Love the Lord Your God

These are the commands, decrees and laws the Lord your God directed me to teach you to observe in the land that you are crossing the Jordan to possess, so that you, your children and their children after them may fear the Lord your God as long as you live by keeping all his decrees and commands that I give you, and so that you may enjoy long life. Hear, Israel, and be careful to obey so that it may go well with you and that you may increase greatly in a land flowing with milk and honey, just as the Lord, the God of your ancestors, promised you.

Seeing inside the mind of our enemy is a luxury we cannot obtain. Does this last temptation happen purely for history's sake or does he really think Jesus might bow? Is he purely pleading to Jesus' human nature in hopes that the Heavenly Creator might bow down and worship the creation? Why not? Human beings worship the creation all the time. The things we invent. The items that think we need so much in life. Does Satan really think he will win this battle? Maybe he is just that diluted.
Again, the devil took him to a very high mountain and showed him all the kingdoms of the world and their splendor. “All this I will give you,” he said, “if you will bow down and worship me.”

Our enemy knows not just why Jesus is here. He also knows what the battle is truly for. ALL OF THIS. Everything you can see. Who does it all belong to?  Our time. Our talents. Our energy. Our strength. Our families. Our jobs. Our money. Our church. Our cities and towns. Satan is willing to give it all up for just the simple bend of the knee.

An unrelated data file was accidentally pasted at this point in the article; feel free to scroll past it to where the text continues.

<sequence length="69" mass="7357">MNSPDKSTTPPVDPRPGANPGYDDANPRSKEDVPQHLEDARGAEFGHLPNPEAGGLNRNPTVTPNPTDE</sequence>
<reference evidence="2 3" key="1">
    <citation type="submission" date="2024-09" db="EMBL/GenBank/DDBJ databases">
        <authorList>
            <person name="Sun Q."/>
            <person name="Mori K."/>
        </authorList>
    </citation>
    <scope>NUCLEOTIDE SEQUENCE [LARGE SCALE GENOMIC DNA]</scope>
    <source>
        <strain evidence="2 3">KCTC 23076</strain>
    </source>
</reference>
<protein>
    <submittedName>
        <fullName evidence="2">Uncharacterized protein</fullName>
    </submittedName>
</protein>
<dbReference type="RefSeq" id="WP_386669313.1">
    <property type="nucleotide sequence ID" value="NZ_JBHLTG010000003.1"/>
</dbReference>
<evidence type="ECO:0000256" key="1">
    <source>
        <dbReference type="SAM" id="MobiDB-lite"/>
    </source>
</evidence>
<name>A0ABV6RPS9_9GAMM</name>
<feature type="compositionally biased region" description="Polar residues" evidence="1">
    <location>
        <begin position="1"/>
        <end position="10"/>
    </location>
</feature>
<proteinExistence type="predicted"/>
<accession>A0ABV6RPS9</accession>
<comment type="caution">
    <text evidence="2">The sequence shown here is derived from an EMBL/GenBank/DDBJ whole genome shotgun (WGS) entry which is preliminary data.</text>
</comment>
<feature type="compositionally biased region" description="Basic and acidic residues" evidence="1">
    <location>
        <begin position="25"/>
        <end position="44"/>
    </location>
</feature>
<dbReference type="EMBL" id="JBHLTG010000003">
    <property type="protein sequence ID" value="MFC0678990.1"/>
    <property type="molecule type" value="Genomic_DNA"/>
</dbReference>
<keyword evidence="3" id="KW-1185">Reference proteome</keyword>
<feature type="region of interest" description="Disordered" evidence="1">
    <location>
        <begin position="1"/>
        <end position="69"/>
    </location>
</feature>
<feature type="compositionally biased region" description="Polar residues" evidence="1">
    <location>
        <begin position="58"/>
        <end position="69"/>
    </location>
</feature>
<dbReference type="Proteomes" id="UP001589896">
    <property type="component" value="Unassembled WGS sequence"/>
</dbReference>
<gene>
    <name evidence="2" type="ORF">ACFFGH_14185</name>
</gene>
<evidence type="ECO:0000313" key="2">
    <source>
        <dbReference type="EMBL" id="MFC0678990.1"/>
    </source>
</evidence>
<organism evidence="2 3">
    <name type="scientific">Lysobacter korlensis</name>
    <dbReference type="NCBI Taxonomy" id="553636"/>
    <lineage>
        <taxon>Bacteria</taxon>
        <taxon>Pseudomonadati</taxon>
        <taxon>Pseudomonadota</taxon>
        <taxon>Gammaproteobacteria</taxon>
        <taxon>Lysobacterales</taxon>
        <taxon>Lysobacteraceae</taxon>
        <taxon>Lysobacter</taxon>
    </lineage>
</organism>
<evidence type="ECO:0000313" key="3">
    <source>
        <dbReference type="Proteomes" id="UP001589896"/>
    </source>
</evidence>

The problem is...we don't actually gain anything and our enemy doesn't actually give anything up. All possessions stay with their rightful owners. Paul refers to Satan as the "god of this world". This system of sin we witness in the realm, this way of life, is controlled by this "god". Giving into temptation won't cause our enemy to give up any kind of strangle hold on this realm. It actually strengthens it. And, the process of resistance continues down a spiral path.

Jesus knows the history of his people. Jesus has seen enough. The people of Israel could not follow on these three points. Jesus has resolutely determined that he will. This battle royale has come to a conclusion.

Matthew 4:10

New International Version (NIV)
10 Jesus said to him, “Away from me, Satan! For it is written: ‘Worship the Lord your God, and serve him only.’[a]

 Merriam-Webster would define resisitance as follows...


noun \ri-ˈzis-tən(t)s\
: refusal to accept something new or different
: effort made to stop or to fight against someone or something
: the ability to prevent something from having an effect

Well, bread certainly wasn't new or different. It was the path to obtain it that changed the game.
Going to the top of the temple proved to be a fight. The devil didn't win that one either.
The effect our enemy sought to have on this world, on us, on God himself, was put to an end when Jesus gave it all up for his creation. With arms wide open, the greatest worship mankind has ever witnessed  was performed on a hill called Calvary. A reading of Luke suggests that Satan would leave "until a more opportune time".

Too bad for Satan. That opportune moment turned out to be our victory.
And, I really don't feel too bad about it.